One example of “faith” bearing fruit was in the case of Sheldon Jackson, said Shah. “I remember when I was the captain, Sheldon Jackson had to sit on the side for a good six years. But we never lost faith in him. He was in the squad and when he got the chance, you see the results. Today, he’s the most dependable middle-order batsman.”
Shah also noted that it was important not to overlook players when they reached a certain age.
“It’s not like a 30-year-old player cannot play T20 or ODI. We believe in giving chances and turning the potential to real talent. Thus, it helps to create a secure environment and everyone then performs well,” he added.
Vasavada said that current captain Jaydev Unadkat too carried on the tradition of reposing confidence in players and seeing them through to success.
“Unadkat as captain worked wonders for our team. I remember, during last year’s Syed Mushtaq Ali Trophy, I was batting at no. 5 or no. 6 for around four-five matches and suddenly, Jaydev asked me to open against Chandigarh. I was quite shocked, but I went ahead. In that match I scored 70 runs as the opener. So, he has that level of confidence in his players,” Vasavada said.
He added that Unadkat not only worked closely with the team’s talents but also acknowledged their efforts and helped them reach greater heights.
“Unadkat takes decisions based on his instincts. He promotes tail-enders like Chetan to even bat at no. 5 or 7. He prepares the mindset of the players well for crunch situations. Most importantly, he doesn’t forget the contribution of each player in the game,” Vasavada said.
Part of this has been creating a positive rather than stressful culture for the team, he added. “He keeps the environment very friendly, makes us relax and celebrate. This creates memories and also helps in building team confidence among each other.”
Confidence as a superpower
The Saurashtra team’s winning streak is dotted with milestones. In a group-stage Ranji match against Delhi this season, Unadkat became the only player in the trophy’s 88-year history to take a first-over hat-trick. In another record, Vasavada became the only player after Dinesh Karthik to have smashed centuries in the semi-finals and finals of the Ranji.
In the Vijay Hazare Trophy, middle-order batter Sheldon Jackson received the player of the match award with 133 runs (not out), and all-rounder Chirag Jani got a hat-trick for the team in the finals against Maharashtra. These performances reflect the dauntless character that the team has developed.
Several players who spoke to ThePrint vouched for the team’s confidence being one of its biggest strengths.
“We play more fearlessly, we are more disciplined, also more confident — both in and out of the dressing room,” he said.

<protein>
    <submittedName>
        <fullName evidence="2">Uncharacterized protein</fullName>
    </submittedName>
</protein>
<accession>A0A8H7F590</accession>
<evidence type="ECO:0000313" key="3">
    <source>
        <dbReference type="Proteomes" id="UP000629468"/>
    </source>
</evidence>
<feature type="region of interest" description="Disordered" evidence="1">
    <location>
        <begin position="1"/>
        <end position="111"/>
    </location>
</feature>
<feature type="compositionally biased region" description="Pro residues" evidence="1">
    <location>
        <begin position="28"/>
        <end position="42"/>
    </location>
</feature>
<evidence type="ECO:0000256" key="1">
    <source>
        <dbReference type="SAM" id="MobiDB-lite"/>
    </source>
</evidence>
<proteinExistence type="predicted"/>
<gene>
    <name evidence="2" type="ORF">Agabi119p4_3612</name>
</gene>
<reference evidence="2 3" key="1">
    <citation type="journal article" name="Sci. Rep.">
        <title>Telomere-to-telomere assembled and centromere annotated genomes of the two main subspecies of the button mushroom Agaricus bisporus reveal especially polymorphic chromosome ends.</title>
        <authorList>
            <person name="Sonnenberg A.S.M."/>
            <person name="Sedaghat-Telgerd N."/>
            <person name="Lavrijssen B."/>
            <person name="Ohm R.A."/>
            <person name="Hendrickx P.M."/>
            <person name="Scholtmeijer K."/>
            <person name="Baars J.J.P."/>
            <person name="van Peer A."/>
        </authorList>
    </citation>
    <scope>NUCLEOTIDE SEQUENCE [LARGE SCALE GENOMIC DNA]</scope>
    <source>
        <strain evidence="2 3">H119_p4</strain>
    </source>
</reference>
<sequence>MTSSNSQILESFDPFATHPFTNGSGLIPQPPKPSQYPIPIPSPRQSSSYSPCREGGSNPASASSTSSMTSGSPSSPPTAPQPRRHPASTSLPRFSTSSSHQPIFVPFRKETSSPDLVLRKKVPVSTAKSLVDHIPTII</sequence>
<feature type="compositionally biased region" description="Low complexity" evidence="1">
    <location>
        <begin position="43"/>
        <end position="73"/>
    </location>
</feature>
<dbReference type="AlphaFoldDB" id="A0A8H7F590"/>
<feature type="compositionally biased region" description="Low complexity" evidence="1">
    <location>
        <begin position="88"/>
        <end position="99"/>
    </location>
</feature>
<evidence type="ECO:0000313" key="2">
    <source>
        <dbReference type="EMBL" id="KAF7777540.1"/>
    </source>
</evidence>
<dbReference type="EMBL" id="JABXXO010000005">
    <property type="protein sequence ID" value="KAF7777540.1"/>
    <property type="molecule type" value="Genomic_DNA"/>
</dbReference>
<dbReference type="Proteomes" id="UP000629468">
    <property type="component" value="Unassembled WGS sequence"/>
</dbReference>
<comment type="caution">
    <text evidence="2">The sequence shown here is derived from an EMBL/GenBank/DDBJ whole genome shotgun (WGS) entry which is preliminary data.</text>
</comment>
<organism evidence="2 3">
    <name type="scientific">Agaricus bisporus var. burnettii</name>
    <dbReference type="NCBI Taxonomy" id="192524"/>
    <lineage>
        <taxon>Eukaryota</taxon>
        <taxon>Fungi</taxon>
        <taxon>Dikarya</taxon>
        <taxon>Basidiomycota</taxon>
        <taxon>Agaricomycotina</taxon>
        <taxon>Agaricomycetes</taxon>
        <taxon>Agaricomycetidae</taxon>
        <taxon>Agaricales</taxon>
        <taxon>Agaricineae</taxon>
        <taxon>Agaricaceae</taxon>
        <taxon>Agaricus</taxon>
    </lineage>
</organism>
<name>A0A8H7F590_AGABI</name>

According to Vasavada, one of the greatest moments for the team was winning against the Mumbai team, a traditional Ranji powerhouse with 41 titles accumulated over the years.
“We had no Pujara or Jadeja as they were playing in the Test series against Australia. Even Jaydev bhai missed some crucial matches. In the absence of all these stalwarts of Saurashtra, we won against Mumbai in Mumbai by 48 runs!” he said. “I must tell you, no Saurashtra team has ever done this in Mumbai against Mumbai.”
Notably, Jadeja and Pujara also earned accolades for the Indian team in the Border-Gavaskar series. While Pujara completed his 100th test match in the series, Jadeja was declared player of the match in the second Test.
The right set-up, big ambitions
Good infrastructure and support are an essential part of the Saurashtra team’s performance, formula, according to team coach Niraj Odedra.
Speaking to ThePrint over the phone from Bermuda, where he is coaching the island’s national team during the off-season, he said: “The team’s performance improved due to better infrastructure also. We have around 25 nets in the stadium, where players can come anytime and practice. A lot of support is there.”
On his own efforts, he added: “I specifically worked hard for Saurashtra’s white-ball game and the results are in front of you. We have won the Vijay Hazare Trophy after 14 years.”
With regard to white-ball tournaments, the team has set their sights on securing the Syed Mushtaq Ali Trophy. Currently, Jaydev Unadkat and Samarth Vyas are preparing to play for the Lucknow SuperGiants and Sunrisers Hyderabad respectively for the upcoming Indian Premier League season.
Odedra has big ambitions going forward: “I want to see Saurashtra now dominate even in white-ball tournaments.”
(Edited by Asavari Singh)